Aaron Rodgers defines the era of eccentric NFL quarterbacks

by Martin Rogers
FOX Sports Columnist

With rarity comes weirdness.

There are not many quarterbacks in NFL. There are only 32 positions at the start, 62 men who took opening shots for their team last year and a handful that are widely seen as reliably good.

It is the position of the elite in elite sport with little tolerance for shortcomings, a place with the potential for immense wealth in return for enduring the maximum stress that the sport can bring.

Quarterback City has its own zip code, and it’s invite only, and it’s undoubtedly a very strange place.

Aaron Rodgers credits ayahuasca for back-to-back MVP seasons | the herd

Aaron Rodgers credits ayahuasca for back-to-back MVP seasons |  the herd

Aaron Rodgers admitted that a psychedelic drug called ayahuasca helped him in back-to-back MVP seasons.

Imagine jumping into a time machine, going back two decades, and then telling the average football fan any of the following about the present:

The most successful quarterback in the league and a contender for another Super Bowl has turned 45 and is still so valuable that The Miami Dolphins lost the first round pick After trying to sign it.

– One of the most promising young players is hailed as a champion among his teammates, who like that he looks stronger and more poised in the pocket – but I absolutely love that he slept with his best friend’s mom.

The hottest budding midfielder was good enough that his team offered him a fully guaranteed $230 million contract, but the same organization was foolish enough to enter Please don’t play Call of Duty-while-you’re-study-the-playbook clause In his deal before it was followed by a red-faced retreat.

The most memorable player in the NFL Spent the summer living in a refurbished prisoner bus Outside his coach’s gym, a car/house he referred to fondly as “the love hut, baby.”

– The reigning MVP twice I just went to a podcast to like it The fun of using narcotic brain-depressants during a trip (pun intended) to Peru with his racing car ex-fiancée.

If everything sounds like a Hollywood movie script, forget about it. This would be the kind of plot thrown on the studio floor for being so far fetched. However, it is the reality of current football.

QBs may hold the title of the most amazing group of individuals in American sports. Ordinary men do not need to apply. It’s where we need an outrageous level of self-belief to conquer a role that can remove the most ego in an instant.

Aaron Rodgers credits hallucinogens for ‘best season’ of his career | The most important things first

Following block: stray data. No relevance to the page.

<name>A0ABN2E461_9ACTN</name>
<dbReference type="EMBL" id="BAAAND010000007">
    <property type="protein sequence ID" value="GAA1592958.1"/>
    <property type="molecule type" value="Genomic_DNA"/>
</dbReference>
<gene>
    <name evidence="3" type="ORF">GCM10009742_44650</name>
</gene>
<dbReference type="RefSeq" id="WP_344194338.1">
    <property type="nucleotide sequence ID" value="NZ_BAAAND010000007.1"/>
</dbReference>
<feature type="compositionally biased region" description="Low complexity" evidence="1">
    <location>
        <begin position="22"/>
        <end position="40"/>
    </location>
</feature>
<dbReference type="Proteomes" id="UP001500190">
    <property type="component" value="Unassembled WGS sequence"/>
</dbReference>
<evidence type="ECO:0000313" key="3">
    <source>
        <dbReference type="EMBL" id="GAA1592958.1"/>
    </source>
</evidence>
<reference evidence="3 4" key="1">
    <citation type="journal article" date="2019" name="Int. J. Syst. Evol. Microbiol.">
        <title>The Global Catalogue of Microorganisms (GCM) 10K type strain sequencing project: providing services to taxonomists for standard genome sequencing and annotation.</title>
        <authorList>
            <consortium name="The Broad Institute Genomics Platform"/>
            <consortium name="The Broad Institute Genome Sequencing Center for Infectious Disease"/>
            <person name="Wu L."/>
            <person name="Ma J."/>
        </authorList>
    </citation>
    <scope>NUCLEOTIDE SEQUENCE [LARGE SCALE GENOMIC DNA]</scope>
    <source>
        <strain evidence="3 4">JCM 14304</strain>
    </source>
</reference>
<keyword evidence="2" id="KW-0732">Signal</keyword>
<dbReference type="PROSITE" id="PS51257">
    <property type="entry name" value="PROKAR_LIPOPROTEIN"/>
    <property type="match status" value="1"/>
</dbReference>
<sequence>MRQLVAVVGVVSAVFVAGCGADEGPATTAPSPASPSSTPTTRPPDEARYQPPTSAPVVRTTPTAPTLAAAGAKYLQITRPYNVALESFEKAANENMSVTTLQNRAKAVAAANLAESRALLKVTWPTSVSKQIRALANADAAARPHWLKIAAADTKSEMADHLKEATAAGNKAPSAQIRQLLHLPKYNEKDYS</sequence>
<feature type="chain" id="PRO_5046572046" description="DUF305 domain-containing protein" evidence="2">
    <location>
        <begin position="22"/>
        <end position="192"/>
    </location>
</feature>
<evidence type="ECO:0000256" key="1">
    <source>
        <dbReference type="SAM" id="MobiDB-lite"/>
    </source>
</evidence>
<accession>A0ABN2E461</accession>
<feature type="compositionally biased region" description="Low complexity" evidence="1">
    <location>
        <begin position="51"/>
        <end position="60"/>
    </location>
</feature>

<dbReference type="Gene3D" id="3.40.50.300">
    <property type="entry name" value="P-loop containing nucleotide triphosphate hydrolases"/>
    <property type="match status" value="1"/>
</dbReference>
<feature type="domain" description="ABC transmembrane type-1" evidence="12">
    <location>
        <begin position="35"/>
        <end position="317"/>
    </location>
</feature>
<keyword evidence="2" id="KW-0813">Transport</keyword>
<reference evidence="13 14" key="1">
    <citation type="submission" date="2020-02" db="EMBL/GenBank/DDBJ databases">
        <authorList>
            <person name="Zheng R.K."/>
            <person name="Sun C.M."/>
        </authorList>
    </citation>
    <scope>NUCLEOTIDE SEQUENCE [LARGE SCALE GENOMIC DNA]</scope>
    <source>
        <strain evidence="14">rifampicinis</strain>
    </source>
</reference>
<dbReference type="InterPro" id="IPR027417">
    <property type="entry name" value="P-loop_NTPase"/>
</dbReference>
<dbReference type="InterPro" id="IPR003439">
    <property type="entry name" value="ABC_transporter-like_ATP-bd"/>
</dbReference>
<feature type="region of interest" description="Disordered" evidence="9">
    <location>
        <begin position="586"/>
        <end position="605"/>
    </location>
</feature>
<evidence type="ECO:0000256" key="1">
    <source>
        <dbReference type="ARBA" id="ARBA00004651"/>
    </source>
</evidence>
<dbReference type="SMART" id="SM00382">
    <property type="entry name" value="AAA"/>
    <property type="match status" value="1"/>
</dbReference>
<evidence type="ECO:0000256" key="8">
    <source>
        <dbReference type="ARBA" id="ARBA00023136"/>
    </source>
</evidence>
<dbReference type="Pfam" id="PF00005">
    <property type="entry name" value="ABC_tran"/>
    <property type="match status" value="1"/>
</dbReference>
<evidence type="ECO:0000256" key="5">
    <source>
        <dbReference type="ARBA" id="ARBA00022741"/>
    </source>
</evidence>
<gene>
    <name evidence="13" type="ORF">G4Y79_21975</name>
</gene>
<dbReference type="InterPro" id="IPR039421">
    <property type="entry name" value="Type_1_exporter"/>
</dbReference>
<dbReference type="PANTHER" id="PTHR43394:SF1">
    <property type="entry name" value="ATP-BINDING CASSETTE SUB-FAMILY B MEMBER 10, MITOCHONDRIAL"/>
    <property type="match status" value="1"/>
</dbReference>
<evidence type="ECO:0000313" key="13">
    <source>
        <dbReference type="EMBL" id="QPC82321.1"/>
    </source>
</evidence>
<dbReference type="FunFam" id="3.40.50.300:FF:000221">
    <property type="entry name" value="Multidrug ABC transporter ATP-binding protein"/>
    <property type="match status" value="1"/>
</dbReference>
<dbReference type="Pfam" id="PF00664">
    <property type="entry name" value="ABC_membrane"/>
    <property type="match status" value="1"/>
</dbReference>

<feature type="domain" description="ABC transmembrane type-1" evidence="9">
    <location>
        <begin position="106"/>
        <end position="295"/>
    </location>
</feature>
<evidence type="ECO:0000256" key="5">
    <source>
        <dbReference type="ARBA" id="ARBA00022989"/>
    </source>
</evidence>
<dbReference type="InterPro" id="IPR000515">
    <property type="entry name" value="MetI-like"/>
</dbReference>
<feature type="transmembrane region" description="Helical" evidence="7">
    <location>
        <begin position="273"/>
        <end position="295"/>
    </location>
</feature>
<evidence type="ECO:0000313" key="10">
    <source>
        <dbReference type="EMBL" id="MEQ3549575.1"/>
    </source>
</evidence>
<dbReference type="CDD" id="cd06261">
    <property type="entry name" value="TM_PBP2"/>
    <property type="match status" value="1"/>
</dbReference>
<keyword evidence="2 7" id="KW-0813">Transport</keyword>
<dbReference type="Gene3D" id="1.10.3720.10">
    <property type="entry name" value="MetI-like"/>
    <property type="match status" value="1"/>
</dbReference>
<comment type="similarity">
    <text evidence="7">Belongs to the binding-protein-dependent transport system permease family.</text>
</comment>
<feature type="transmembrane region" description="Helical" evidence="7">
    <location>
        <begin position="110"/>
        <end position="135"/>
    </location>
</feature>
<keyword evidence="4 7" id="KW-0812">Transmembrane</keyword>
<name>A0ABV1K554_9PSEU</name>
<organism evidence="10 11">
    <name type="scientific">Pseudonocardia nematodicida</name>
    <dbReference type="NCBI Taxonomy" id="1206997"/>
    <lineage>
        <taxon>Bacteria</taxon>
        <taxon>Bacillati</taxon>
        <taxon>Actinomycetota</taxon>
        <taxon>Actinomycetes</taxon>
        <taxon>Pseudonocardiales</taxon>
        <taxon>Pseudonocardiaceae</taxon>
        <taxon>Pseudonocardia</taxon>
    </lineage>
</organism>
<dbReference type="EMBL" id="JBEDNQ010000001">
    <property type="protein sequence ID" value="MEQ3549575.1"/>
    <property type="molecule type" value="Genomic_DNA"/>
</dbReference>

Aaron Rodgers credits hallucinogens in

Nick Wright interacts with Aaron Rodgers, who revealed in a podcast that his experience with ayahuasca, a psychoactive tea containing the hallucinogenic drug DMT, led to the best season of his NFL career.

Being a QB in the NFL means being liked, hated, revered, and humiliated to a degree that no other position confers.

Aaron RodgersNotes – yes, of course, Green Bay Packers The pitcher discussed his hallucinogenic journey on the Aubrey Marcus podcast — it was the latest funky show from a player who’d never be accused of being boring.

You have to hand it to Rodgers. And his stories are always from the “You Can’t Make It Up” collection. The quarterback doesn’t want to be expected. Rodgers don’t have to worry about this predicament.

“I had a magical experience,” Rodgers said. “Feeling the sensation of a hundred different hands on my body, gives me the grace of love and forgiveness for myself and gratitude for this life, apparently from my ancestors.

“To be more free to work, as a captain, as a teammate, as a friend, and as a lover. I really feel that this experience paved the way for me to have the best season of my career.”

MEDICAL DISCLAIMER HERE: Ayahuasca (the name of the dose Rodgers took) contains a potent hallucinogen (DMT) and is illegal in most parts of the United States, but not in Peru.

Perhaps the biggest benefit – depending on your state of mind at the time of course – is to admire the way Rodgers made everyone ask again, “What…?”

But that’s how NFL quarterbacks do it. The audience can’t get enough of the oddities and subplots.

It goes all the way to the bottom of the clicking order. Gardner Menchu – at best – – he’s the strongest reserve player in the league, but you’ve almost certainly heard how he was the summer bus dweller. or how it was Zach Wilsonthe winner of only three matches as a New York Jets The starter, who supposedly channeled Finch from “American Pie” to the delight of the locker room.

You definitely know all about Tom Brady Just yesterday we discussed how he somehow made the age-defying achievement seem totally normal. And if you have paid any attention to the news, you are well aware of the deceptive contracts involved Keeler Murray and the Arizona Cardinals.

It would be wrong to point out that not all news about QBs is good, or fun, or weird, or — well, dope. Ongoing drama of Deshaun Watson The case and the impending resumption of the NFL are serious and socially significant enough to be addressed in isolation.

Besides, most quarterback character arcs can be enjoyed without worry. It can be confusing at times, and sometimesAnd the The most relevant question is how do they find the time to be worthy of publication amid the rigors of the toughest job in football.

But the truth is that all the attention is coming because of the standing of the quarterback in football and because of the place of football in America.

Combine the bright lights with unshakable characters who enjoy being front and center, when things get a little, ahem, triple.

Martin Rogers is a columnist for FOX Sports and the author of the FOX Sports Insider newsletter. sYou can sign up for our daily newsletter here.

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